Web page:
HUBBARD TOWNSHIP - After 31 years with the Hubbard Township Police Department, including the past 17 as chief, Todd Coonce will be retiring Nov. 30.
Coonce, 54, started with the department in October 1981.
He said he was working at Wink Electric Co. in Youngstown after high school when he was contacted by Pete Colla who ran the Youngstown Police Auxiliary.
Hubbard Community News / Bob Coupland
Hubbard Township Police Chief Todd Coonce, who has served with the police department since 1981, will be retiring Nov. 30.
''He saw me once and asked if I ever thought of doing police work. The thought had crossed my mind. He told me I would make a good police officer. I thought I would give it a try,'' he said.
Coonce, who was 19 at the time, said he filled out the application and applied for the Youngstown Police Academy and had started taking classes when he was told he would have to wait until he was 21 to be hired, and couldn't be hired in Youngstown because he didn't live in Mahoning County.
''I enjoyed attending the academy and found it interesting and contacted the Hubbard police chief who told me I would have to be 21 before they could call me if something came up down the road,'' he said.
Coonce stayed with the electric company and when he turned 21, he received a phone call from Police Chief John Karlovic to see if he was still interested in working for the police department.
Karlovic told him he would have to go through the police academy.
''I was married then and called my wife to see what she thought and she agreed and that night I started the police academy," Coonce said.
He said he went four hours every night for nine months at the academy.
In 1981, he started with the Hubbard Police Department and spent seven years as a part-time officer, becoming full-time in 1988. Then, in 1993, he was assigned to the Trumbull County Drug Task Force, which was a unit made up of Trumbull County police officers who worked narcotics for the whole county.
Police Chief Rick Wells asked him if he wanted to be full time with the narcotics unit, and he agreed.
''I worked undercover work and grew my hair long and a beard,'' he said.
Coonce remembers in 1994 a shootout in Warren where the Task Force went to a house on Oak Street and three officers, including himself, made entry to the house, and one officer got shot and they returned fire and two men inside the house were shot.
''After the shootout incident happened, my wife, Michele, was not happy with me working narcotics. I told her that I was working in a more controlled environment and risky at times unlike a police officer who doesn't know what to expect on some calls,'' Coonce said.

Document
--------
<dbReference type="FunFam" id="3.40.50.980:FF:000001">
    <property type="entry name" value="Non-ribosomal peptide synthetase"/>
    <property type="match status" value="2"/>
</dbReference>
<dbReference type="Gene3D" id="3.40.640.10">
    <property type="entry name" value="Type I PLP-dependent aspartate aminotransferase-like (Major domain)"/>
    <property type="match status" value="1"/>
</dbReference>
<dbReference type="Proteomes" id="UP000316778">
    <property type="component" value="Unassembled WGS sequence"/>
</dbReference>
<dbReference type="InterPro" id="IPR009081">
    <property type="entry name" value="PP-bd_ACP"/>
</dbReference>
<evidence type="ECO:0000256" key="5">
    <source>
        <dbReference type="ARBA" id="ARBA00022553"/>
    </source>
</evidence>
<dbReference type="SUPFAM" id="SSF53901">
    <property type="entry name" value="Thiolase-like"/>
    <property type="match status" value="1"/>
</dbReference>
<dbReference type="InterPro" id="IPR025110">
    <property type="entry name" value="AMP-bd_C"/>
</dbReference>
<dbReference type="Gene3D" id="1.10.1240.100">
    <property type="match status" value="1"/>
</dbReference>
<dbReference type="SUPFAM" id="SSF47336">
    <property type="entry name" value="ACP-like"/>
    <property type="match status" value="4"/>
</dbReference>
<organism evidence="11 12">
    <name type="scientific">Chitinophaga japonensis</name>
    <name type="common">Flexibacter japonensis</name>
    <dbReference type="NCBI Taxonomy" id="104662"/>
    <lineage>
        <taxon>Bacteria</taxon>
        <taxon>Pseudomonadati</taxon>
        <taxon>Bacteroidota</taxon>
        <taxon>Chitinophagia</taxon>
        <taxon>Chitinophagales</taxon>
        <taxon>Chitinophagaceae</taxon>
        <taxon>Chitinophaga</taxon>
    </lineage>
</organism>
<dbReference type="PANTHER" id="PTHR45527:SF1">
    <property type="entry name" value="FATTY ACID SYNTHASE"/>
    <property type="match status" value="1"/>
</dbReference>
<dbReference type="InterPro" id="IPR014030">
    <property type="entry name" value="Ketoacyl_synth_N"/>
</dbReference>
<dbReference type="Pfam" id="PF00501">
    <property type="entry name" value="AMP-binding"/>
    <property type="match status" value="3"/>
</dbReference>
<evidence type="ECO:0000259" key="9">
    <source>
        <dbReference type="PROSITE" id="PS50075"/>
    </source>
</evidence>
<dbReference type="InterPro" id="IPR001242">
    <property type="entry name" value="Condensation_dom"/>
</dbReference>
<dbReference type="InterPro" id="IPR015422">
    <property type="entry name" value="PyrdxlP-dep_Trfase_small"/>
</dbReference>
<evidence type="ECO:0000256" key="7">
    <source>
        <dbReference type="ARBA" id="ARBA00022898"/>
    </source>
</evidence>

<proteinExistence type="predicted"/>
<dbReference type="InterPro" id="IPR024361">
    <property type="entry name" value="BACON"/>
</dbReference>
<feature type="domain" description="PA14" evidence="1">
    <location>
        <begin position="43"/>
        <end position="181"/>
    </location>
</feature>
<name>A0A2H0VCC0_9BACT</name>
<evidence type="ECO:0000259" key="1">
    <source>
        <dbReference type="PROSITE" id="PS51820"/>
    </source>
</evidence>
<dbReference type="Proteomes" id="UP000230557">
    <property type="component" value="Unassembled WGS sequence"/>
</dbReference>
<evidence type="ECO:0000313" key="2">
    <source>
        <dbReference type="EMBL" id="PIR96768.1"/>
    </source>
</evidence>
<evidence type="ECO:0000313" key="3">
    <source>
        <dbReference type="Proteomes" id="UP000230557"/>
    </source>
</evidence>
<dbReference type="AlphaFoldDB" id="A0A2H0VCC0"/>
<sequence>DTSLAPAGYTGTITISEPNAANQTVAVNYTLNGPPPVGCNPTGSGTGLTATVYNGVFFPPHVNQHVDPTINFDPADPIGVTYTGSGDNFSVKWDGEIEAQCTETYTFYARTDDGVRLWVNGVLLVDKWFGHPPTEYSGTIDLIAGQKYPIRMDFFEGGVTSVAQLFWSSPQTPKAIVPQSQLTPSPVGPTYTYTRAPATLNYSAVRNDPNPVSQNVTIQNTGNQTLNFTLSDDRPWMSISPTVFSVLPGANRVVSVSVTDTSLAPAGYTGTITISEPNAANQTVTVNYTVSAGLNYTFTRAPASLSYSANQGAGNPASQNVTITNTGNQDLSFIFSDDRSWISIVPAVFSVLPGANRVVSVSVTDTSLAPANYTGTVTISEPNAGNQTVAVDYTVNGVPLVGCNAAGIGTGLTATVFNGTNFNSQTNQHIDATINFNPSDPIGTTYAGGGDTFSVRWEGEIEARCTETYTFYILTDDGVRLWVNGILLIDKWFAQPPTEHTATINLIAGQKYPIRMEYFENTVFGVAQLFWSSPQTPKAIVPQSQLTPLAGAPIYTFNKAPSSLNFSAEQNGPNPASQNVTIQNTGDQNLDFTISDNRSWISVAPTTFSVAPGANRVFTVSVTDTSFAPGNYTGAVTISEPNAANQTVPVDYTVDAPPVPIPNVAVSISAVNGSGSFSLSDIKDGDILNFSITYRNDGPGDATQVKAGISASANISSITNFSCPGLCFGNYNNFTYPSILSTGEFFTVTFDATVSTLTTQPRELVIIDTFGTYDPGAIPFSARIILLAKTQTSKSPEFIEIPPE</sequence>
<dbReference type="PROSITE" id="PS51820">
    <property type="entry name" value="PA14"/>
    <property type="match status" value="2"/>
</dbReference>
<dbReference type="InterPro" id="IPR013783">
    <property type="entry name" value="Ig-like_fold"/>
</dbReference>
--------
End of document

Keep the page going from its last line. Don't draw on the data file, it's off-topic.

He said that eased her mind a little but then an opportunity came for Hubbard Township chief and he decided to apply for it.
In January of 1995, the township hired him as the chief when he was 35.
''It was a big adjustment going from working narcotics, doing undercover work, kicking in doors and doing raids to coming to sitting at a desk with a lot of paperwork. The first year I didn't think I was going to make it because for so long I was not used to sitting still,'' he said.
Coonce said he always has been concerned with safety and community oriented and received support from the public with passage of levies.
''We work for the public. Whenever we hire a new police officer I tell that individual the most important tool you have as a peace officer is using your mouth in good communication skills with the public which will help you tremendously with your career. That is the most important,'' he said.
Coonce said he has seen the township police department grow from when it was started in 1978. Prior to that it was a sheriff's office for Trumbull County that provided service to the area.
In 1976, a levy was passed and the police department was started and Police Chief John Karlovic was hired as chief.
Coonce said the building had its own dispatching and small offices at first when he took over. He said he knew what was needed was more space in order to grow.
Three years ago, the whole exterior was remodeled and more offices were added, which was a big morale booster.
Coonce said he remembers talks with Hubbard city about merging services. Consolidation plans are also being discussed currently with the city and Brookfield.
Coonce said grants over the years have helped the department get more personnel, including an assistant to help with getting police data on the computer. Grants have also helped with getting more full-time police officers and equipment and software.
Coonce said he proud that the community has supported every police levy on the ballot which helps generate operating money.
Coonce said the township may bring him back in some capacity,
His wife recently retired as the two are awaiting their first grandchild this month.
Coonce said he enjoyed serving the community and working with the public.
He remembers being honored by the Hubbard Schools as an Alumni of the Year in 2009.
"That was a honor in my career," he said.